This poem again strikes me as dealing with, first of all, a Stevensian aesthetic, then a Williams aesthetic, before emphasizing the performativity of language. The scene is a film set where the actor, playing a sniper, is set against a blank wall; he tells the camera (and of course the crew) that his work is “invigorating because it’s personal.” The first description of the wall seems to me circumspect. The writer here is not creating a crystal clear image but is comparing the wall to an abstraction. It is “defamiliarized;” this is no Williams line! It is reminiscent of the palm at the end of the mind perhaps, especially in its emphasis on stage layout. The second couplet meanwhile strikes me as a Williams line—it is a clear description of the situation, albeit unique; we typically don’t think of actors as speaking to camera crews. By calling the actor “a sniper,” Armantrout is accepting the reality of the show. The man is not an actor; he is a sniper. Meanwhile, by stating that he speaks to the camera crew, she is also affirming the reality of the film set. This complex yet distinctly prosaic description—not to mention its couplet structure and short lines—bears strong resemblance to Williams’s work. Finally, again, we are confronted with the spoken word at the end of the poem. Like the first poem with its italics, this poem emphasizes the spoken word with the quotation marks. The iambic rhythm that has been established in the first two couplets is broken with “invigorating” and “personal;” these words slow the reader down; they make us attend to the sound of the words.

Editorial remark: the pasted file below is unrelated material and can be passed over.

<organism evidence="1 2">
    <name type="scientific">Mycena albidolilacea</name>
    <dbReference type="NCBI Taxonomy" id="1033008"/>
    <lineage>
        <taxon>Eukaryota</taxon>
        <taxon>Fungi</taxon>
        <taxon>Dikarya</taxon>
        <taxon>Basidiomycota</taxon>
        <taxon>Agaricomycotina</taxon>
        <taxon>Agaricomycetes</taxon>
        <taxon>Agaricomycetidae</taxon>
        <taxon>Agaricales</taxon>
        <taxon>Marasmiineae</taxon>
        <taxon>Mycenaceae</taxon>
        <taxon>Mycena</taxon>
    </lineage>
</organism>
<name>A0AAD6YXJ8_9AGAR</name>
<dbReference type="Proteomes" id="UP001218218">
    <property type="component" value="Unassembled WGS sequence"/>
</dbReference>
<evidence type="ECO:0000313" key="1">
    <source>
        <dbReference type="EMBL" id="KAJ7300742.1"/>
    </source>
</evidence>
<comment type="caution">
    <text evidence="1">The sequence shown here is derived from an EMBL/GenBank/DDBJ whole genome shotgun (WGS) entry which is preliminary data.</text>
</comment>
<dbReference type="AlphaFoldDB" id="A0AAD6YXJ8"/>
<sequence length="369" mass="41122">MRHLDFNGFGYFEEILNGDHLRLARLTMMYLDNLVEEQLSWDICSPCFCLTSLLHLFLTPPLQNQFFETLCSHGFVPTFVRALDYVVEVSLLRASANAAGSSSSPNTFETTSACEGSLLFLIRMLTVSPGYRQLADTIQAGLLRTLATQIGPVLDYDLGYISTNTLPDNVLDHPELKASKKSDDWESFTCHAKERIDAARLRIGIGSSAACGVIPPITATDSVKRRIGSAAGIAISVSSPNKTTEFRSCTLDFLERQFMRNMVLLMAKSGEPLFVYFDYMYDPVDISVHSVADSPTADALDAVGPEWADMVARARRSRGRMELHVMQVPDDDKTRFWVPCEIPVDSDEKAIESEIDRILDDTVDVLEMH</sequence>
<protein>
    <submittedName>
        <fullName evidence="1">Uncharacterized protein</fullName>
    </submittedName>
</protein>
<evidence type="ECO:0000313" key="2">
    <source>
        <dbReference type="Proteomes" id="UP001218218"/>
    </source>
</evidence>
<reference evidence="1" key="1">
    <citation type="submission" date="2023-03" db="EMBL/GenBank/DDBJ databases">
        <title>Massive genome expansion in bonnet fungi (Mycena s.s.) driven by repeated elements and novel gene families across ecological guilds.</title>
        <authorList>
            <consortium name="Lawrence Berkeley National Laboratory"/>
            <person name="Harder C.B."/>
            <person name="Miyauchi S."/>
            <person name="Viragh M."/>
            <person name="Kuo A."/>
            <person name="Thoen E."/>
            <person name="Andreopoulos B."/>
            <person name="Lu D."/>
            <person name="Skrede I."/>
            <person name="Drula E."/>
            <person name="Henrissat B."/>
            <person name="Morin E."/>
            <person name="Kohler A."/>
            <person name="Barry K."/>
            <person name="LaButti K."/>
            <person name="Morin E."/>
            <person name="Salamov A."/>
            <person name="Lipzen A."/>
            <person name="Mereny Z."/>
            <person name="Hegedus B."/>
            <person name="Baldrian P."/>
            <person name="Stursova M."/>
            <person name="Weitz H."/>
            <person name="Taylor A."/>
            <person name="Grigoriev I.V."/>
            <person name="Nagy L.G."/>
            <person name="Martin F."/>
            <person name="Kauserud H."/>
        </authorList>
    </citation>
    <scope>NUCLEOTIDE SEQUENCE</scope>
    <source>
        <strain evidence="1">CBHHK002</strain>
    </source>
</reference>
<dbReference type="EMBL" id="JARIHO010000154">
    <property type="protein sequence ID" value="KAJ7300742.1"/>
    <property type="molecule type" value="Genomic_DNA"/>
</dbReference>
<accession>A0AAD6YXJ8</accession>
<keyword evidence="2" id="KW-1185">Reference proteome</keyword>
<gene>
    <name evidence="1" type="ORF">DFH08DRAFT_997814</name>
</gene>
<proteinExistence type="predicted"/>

At the risk of overplaying my hand, I would like to assert that Armantrout’s poems in “Just Saying” point to Language poetry’s antecedents. My assertion is that Language poetry can be thought of as the synthesis of Williams’s prosody and Stevens’s themes. In “Just Saying,” Armantrout continues to demonstrate her knack for such hybridization as well as her particular penchant for bringing the spoken word to the page. She wants to demonstrate the way that even in our modern twenty-first century world our everyday sayings and speech are necessarily poetic. She wants to illustrate, as Emerson once put it, the fossilized poetry within our everyday speech.

Buy it from Wesleyan: $22.95

Scott Riley is a MFA student in poetry at St. Mary’s College of California. He also holds degrees from UC Berkeley and the Graduate Theological Union. He lives in Menlo Park, CA.